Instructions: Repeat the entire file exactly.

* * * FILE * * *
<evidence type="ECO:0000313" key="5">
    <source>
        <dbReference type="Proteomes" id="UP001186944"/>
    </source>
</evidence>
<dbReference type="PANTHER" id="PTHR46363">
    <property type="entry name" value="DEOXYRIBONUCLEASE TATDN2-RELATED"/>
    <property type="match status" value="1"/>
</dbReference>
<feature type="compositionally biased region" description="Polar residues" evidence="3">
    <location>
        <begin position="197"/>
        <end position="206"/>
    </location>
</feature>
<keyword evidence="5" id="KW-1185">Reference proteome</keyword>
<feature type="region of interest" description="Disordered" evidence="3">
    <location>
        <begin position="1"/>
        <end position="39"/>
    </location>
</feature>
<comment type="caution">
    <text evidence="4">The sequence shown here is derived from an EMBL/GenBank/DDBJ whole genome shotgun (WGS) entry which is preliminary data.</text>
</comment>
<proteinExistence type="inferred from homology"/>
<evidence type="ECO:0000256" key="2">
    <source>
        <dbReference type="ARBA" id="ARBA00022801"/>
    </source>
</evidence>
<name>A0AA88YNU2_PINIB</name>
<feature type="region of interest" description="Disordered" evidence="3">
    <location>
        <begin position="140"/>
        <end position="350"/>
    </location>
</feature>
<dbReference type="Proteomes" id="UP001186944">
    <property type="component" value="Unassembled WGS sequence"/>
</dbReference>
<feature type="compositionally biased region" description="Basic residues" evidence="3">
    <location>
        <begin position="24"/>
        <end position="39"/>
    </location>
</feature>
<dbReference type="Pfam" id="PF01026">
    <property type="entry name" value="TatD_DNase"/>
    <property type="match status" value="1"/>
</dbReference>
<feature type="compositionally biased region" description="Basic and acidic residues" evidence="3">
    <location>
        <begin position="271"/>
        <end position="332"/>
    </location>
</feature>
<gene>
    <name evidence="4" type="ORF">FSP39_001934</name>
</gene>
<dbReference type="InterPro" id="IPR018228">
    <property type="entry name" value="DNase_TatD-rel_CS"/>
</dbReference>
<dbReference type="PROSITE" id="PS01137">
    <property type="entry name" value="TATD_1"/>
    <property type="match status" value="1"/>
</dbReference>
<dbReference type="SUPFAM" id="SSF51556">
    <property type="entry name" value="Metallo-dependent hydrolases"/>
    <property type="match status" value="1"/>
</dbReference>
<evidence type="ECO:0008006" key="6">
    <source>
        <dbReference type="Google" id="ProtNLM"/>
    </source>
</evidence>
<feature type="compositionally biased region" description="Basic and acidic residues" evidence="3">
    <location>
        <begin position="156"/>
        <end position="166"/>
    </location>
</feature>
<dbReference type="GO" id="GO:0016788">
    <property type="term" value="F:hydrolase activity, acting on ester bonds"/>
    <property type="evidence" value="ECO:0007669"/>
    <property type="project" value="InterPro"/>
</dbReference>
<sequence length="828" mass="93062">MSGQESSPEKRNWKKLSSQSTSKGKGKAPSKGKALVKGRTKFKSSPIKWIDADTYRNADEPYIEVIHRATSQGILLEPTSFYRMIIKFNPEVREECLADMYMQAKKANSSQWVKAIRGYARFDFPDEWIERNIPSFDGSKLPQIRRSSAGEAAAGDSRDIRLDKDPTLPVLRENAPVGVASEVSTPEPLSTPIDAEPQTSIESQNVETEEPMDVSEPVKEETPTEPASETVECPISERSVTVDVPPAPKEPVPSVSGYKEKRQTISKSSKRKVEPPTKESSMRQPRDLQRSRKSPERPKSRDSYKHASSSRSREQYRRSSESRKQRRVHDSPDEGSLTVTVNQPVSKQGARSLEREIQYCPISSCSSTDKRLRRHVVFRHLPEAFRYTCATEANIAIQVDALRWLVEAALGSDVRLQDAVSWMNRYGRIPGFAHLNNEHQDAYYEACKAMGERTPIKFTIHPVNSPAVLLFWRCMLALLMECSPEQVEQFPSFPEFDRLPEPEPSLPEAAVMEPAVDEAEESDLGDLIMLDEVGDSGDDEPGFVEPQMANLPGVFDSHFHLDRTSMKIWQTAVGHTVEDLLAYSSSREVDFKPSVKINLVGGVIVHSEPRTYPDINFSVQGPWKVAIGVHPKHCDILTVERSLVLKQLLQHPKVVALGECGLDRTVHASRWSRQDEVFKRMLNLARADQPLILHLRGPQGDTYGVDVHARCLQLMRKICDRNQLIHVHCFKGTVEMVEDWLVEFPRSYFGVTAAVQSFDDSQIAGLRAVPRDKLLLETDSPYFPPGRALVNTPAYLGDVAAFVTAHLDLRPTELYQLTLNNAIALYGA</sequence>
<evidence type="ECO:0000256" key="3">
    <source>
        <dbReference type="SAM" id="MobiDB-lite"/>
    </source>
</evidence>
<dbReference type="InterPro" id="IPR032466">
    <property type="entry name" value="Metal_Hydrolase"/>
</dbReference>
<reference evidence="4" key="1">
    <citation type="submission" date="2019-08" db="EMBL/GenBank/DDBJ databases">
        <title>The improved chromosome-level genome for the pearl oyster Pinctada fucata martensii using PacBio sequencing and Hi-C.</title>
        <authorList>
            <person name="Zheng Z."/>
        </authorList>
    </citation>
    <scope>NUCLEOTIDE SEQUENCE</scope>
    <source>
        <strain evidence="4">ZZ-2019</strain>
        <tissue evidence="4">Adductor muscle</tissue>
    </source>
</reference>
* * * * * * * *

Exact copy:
<evidence type="ECO:0000313" key="5">
    <source>
        <dbReference type="Proteomes" id="UP001186944"/>
    </source>
</evidence>
<dbReference type="PANTHER" id="PTHR46363">
    <property type="entry name" value="DEOXYRIBONUCLEASE TATDN2-RELATED"/>
    <property type="match status" value="1"/>
</dbReference>
<feature type="compositionally biased region" description="Polar residues" evidence="3">
    <location>
        <begin position="197"/>
        <end position="206"/>
    </location>
</feature>
<keyword evidence="5" id="KW-1185">Reference proteome</keyword>
<feature type="region of interest" description="Disordered" evidence="3">
    <location>
        <begin position="1"/>
        <end position="39"/>
    </location>
</feature>
<comment type="caution">
    <text evidence="4">The sequence shown here is derived from an EMBL/GenBank/DDBJ whole genome shotgun (WGS) entry which is preliminary data.</text>
</comment>
<proteinExistence type="inferred from homology"/>
<evidence type="ECO:0000256" key="2">
    <source>
        <dbReference type="ARBA" id="ARBA00022801"/>
    </source>
</evidence>
<name>A0AA88YNU2_PINIB</name>
<feature type="region of interest" description="Disordered" evidence="3">
    <location>
        <begin position="140"/>
        <end position="350"/>
    </location>
</feature>
<dbReference type="Proteomes" id="UP001186944">
    <property type="component" value="Unassembled WGS sequence"/>
</dbReference>
<feature type="compositionally biased region" description="Basic residues" evidence="3">
    <location>
        <begin position="24"/>
        <end position="39"/>
    </location>
</feature>
<dbReference type="Pfam" id="PF01026">
    <property type="entry name" value="TatD_DNase"/>
    <property type="match status" value="1"/>
</dbReference>
<feature type="compositionally biased region" description="Basic and acidic residues" evidence="3">
    <location>
        <begin position="271"/>
        <end position="332"/>
    </location>
</feature>
<gene>
    <name evidence="4" type="ORF">FSP39_001934</name>
</gene>
<dbReference type="InterPro" id="IPR018228">
    <property type="entry name" value="DNase_TatD-rel_CS"/>
</dbReference>
<dbReference type="PROSITE" id="PS01137">
    <property type="entry name" value="TATD_1"/>
    <property type="match status" value="1"/>
</dbReference>
<dbReference type="SUPFAM" id="SSF51556">
    <property type="entry name" value="Metallo-dependent hydrolases"/>
    <property type="match status" value="1"/>
</dbReference>
<evidence type="ECO:0008006" key="6">
    <source>
        <dbReference type="Google" id="ProtNLM"/>
    </source>
</evidence>
<feature type="compositionally biased region" description="Basic and acidic residues" evidence="3">
    <location>
        <begin position="156"/>
        <end position="166"/>
    </location>
</feature>
<dbReference type="GO" id="GO:0016788">
    <property type="term" value="F:hydrolase activity, acting on ester bonds"/>
    <property type="evidence" value="ECO:0007669"/>
    <property type="project" value="InterPro"/>
</dbReference>
<sequence length="828" mass="93062">MSGQESSPEKRNWKKLSSQSTSKGKGKAPSKGKALVKGRTKFKSSPIKWIDADTYRNADEPYIEVIHRATSQGILLEPTSFYRMIIKFNPEVREECLADMYMQAKKANSSQWVKAIRGYARFDFPDEWIERNIPSFDGSKLPQIRRSSAGEAAAGDSRDIRLDKDPTLPVLRENAPVGVASEVSTPEPLSTPIDAEPQTSIESQNVETEEPMDVSEPVKEETPTEPASETVECPISERSVTVDVPPAPKEPVPSVSGYKEKRQTISKSSKRKVEPPTKESSMRQPRDLQRSRKSPERPKSRDSYKHASSSRSREQYRRSSESRKQRRVHDSPDEGSLTVTVNQPVSKQGARSLEREIQYCPISSCSSTDKRLRRHVVFRHLPEAFRYTCATEANIAIQVDALRWLVEAALGSDVRLQDAVSWMNRYGRIPGFAHLNNEHQDAYYEACKAMGERTPIKFTIHPVNSPAVLLFWRCMLALLMECSPEQVEQFPSFPEFDRLPEPEPSLPEAAVMEPAVDEAEESDLGDLIMLDEVGDSGDDEPGFVEPQMANLPGVFDSHFHLDRTSMKIWQTAVGHTVEDLLAYSSSREVDFKPSVKINLVGGVIVHSEPRTYPDINFSVQGPWKVAIGVHPKHCDILTVERSLVLKQLLQHPKVVALGECGLDRTVHASRWSRQDEVFKRMLNLARADQPLILHLRGPQGDTYGVDVHARCLQLMRKICDRNQLIHVHCFKGTVEMVEDWLVEFPRSYFGVTAAVQSFDDSQIAGLRAVPRDKLLLETDSPYFPPGRALVNTPAYLGDVAAFVTAHLDLRPTELYQLTLNNAIALYGA</sequence>
<evidence type="ECO:0000256" key="3">
    <source>
        <dbReference type="SAM" id="MobiDB-lite"/>
    </source>
</evidence>
<dbReference type="InterPro" id="IPR032466">
    <property type="entry name" value="Metal_Hydrolase"/>
</dbReference>
<reference evidence="4" key="1">
    <citation type="submission" date="2019-08" db="EMBL/GenBank/DDBJ databases">
        <title>The improved chromosome-level genome for the pearl oyster Pinctada fucata martensii using PacBio sequencing and Hi-C.</title>
        <authorList>
            <person name="Zheng Z."/>
        </authorList>
    </citation>
    <scope>NUCLEOTIDE SEQUENCE</scope>
    <source>
        <strain evidence="4">ZZ-2019</strain>
        <tissue evidence="4">Adductor muscle</tissue>
    </source>
</reference>